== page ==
|Credit Card payments||Yes. No transaction fees through Shopify payments. Transaction fees for the hundreds of other gateways they support.||Stripe and PayPal only. In combination with Stripe it’s also possible to activate Afterpay.|
|POS||Yes, through Shopify POS||Yes, via Square|
|Other channels||Instagram, Facebook, Pinterest, Twitter or Amazon||Instagram, Facebook|
Winner: Shopify takes this point home due to the wider range of options.
Round 7: Shipping Cost Settings and Carrier Integration
Both Shopify and Squarespace let you define shipping zones around the world and add prices based on weight or order value. Both also offer label printing, although with Squarespace you have to go through a third-party service called Shipstation, whereas Shopify has their own label printing solution.
However, a good thing about Squarespace is that you get carrier calculated shipping rates in the Advanced Commerce plan ($40 / month). This is dirt cheap compared to the Advanced Shopify plan ($266 / month).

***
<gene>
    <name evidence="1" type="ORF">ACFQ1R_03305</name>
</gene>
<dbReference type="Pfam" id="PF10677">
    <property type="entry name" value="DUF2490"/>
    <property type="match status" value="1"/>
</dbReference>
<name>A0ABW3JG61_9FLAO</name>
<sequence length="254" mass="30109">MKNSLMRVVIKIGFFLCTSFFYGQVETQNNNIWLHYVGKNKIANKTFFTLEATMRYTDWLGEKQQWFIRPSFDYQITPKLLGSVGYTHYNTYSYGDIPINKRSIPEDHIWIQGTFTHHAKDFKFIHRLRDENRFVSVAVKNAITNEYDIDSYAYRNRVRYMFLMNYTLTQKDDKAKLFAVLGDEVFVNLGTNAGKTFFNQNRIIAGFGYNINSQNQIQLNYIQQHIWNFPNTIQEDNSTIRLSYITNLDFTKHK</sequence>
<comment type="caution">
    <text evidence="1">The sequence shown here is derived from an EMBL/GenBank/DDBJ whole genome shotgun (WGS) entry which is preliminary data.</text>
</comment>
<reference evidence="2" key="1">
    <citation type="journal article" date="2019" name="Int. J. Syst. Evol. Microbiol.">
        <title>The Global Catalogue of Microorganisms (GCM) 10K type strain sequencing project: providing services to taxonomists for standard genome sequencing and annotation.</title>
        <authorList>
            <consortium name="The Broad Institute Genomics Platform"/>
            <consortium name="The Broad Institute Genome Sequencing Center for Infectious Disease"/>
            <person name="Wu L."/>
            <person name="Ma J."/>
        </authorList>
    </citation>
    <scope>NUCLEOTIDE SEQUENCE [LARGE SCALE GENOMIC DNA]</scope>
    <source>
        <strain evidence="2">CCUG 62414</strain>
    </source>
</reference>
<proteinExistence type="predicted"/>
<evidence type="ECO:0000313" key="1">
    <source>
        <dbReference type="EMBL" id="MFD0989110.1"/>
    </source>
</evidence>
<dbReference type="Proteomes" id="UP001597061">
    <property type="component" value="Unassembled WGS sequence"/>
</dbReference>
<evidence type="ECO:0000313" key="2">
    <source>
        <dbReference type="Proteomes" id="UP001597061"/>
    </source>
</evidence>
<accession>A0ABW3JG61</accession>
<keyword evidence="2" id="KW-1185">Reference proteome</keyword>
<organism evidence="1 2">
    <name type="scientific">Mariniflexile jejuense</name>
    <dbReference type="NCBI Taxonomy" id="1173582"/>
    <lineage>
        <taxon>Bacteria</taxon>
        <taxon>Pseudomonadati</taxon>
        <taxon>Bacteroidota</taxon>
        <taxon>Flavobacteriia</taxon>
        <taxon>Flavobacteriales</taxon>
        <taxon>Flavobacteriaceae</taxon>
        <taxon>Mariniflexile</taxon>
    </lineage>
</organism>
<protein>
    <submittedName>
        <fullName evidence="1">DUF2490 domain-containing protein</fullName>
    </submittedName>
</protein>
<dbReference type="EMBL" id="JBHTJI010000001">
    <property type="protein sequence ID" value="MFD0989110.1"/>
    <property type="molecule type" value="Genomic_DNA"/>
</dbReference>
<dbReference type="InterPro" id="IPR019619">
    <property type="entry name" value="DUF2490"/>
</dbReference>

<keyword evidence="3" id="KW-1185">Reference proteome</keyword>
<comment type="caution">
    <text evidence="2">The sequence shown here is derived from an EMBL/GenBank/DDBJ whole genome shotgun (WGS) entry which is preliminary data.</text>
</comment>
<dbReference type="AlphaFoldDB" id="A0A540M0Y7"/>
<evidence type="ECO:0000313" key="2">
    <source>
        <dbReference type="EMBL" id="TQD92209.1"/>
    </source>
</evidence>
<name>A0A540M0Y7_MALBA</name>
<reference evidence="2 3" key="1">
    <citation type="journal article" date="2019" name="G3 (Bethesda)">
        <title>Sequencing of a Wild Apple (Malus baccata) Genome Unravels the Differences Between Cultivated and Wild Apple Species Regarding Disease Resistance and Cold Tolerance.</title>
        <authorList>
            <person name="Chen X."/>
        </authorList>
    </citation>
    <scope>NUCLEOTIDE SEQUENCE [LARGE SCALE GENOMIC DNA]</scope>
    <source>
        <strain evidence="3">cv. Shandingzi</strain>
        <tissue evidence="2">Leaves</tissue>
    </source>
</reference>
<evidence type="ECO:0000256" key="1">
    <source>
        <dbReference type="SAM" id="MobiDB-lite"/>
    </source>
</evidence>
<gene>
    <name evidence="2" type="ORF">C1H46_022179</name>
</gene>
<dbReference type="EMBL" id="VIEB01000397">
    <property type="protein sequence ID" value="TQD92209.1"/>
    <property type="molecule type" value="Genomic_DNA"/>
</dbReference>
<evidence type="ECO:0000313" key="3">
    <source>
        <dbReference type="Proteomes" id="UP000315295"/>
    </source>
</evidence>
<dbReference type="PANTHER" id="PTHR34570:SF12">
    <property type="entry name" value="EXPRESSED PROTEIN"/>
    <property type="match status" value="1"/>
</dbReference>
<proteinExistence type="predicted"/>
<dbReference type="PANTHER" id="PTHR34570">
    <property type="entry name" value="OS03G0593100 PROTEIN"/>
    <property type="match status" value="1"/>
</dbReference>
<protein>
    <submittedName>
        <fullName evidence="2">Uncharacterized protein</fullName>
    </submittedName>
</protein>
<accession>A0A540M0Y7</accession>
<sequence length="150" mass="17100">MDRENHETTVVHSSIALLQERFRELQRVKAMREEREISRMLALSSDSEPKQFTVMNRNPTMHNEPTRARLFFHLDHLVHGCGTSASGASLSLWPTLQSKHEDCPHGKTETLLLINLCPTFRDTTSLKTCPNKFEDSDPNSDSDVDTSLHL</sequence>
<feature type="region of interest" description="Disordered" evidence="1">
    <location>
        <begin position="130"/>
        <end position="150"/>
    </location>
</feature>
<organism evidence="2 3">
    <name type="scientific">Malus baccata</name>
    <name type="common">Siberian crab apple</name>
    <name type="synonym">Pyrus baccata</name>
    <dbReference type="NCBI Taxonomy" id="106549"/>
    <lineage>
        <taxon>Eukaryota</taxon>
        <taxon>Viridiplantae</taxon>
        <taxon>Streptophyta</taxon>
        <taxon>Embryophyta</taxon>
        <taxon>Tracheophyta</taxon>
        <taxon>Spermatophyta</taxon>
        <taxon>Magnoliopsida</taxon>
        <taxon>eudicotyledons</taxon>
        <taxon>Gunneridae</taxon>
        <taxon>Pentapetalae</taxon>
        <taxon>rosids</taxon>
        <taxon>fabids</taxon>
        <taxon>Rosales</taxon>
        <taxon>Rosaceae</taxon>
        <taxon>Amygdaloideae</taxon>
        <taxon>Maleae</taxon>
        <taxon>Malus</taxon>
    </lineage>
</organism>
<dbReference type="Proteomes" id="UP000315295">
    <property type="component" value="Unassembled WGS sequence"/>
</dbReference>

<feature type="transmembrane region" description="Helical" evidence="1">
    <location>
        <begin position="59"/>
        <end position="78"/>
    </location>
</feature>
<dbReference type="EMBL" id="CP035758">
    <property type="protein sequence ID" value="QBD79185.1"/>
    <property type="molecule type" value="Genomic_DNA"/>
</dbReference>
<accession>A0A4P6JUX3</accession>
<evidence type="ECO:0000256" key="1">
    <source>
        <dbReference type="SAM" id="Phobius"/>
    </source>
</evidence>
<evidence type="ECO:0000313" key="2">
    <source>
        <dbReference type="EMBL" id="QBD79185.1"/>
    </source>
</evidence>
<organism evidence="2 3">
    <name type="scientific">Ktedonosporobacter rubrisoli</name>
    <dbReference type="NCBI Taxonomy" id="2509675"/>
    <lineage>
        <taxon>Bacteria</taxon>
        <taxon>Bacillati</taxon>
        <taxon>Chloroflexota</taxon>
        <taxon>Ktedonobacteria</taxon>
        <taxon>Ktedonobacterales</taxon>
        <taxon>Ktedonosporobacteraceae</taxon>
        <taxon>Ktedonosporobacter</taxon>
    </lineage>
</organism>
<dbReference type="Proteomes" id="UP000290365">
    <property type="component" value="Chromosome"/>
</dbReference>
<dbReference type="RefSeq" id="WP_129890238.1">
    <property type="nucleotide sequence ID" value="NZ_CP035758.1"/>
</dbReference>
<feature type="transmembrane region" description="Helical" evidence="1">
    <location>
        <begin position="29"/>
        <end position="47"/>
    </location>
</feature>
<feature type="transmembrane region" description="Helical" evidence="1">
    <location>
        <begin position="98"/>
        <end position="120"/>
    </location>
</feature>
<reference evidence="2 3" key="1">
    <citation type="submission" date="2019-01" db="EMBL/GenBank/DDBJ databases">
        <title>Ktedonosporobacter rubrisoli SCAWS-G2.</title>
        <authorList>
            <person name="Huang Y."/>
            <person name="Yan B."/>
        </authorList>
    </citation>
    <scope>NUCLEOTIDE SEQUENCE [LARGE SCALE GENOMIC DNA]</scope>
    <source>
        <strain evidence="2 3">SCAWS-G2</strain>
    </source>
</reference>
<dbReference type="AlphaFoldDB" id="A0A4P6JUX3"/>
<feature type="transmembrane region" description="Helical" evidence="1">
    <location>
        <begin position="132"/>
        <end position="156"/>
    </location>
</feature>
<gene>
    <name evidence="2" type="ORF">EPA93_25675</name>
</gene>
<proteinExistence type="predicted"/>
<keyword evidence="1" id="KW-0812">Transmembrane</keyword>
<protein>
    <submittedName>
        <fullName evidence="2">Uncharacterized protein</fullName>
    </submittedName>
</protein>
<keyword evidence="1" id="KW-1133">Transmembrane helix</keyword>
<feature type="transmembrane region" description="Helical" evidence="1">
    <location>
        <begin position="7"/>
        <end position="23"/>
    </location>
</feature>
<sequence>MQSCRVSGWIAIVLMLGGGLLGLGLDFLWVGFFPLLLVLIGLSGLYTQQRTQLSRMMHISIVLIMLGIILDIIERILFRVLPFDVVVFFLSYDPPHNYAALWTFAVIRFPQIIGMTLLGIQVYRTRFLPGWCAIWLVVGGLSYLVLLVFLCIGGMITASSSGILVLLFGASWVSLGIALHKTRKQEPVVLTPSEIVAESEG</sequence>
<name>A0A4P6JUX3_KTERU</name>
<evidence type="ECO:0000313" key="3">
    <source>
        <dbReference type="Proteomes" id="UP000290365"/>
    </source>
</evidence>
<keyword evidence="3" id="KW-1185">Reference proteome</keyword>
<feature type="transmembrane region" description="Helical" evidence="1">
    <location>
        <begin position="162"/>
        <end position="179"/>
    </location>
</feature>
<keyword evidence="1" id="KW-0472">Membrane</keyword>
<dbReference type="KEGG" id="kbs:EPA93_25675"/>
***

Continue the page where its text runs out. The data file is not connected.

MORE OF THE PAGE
Squarespace’s shipping options
Shopify also offers a whole range of shipping apps which may or may not be useful for you. Squarespace just has one additional integration: ShipBob, which is a fulfillment and inventory solution.
Winner: as they don’t charge hundreds of dollars for their calculated shipping rates integration, Squarespace narrowly win this round. But for any advanced shipping options, the Shopify paid apps have got you covered.
Round 8: Tax Settings and Calculations
Shopify calculates US taxes automatically. For other parts of the world, you need a paid app like TaxJar ($19/month). Sellers of digital products can also offer tax exemption to customers from the EU (VAT MOSS scheme) via an external app (Exemptify, for example).
Squarespace doesn’t offer any automatic tax settings, so you’ll need to bring out the old calculator. However, you can also connect TaxJar to your store.
Winner: More out-of-the-box options with Shopify.
Round 9: SEO and Page Speed
Sometimes, building a great store isn’t enough. You also need to draw traffic from Google, Bing, and others, which is done via search engine optimization (SEO).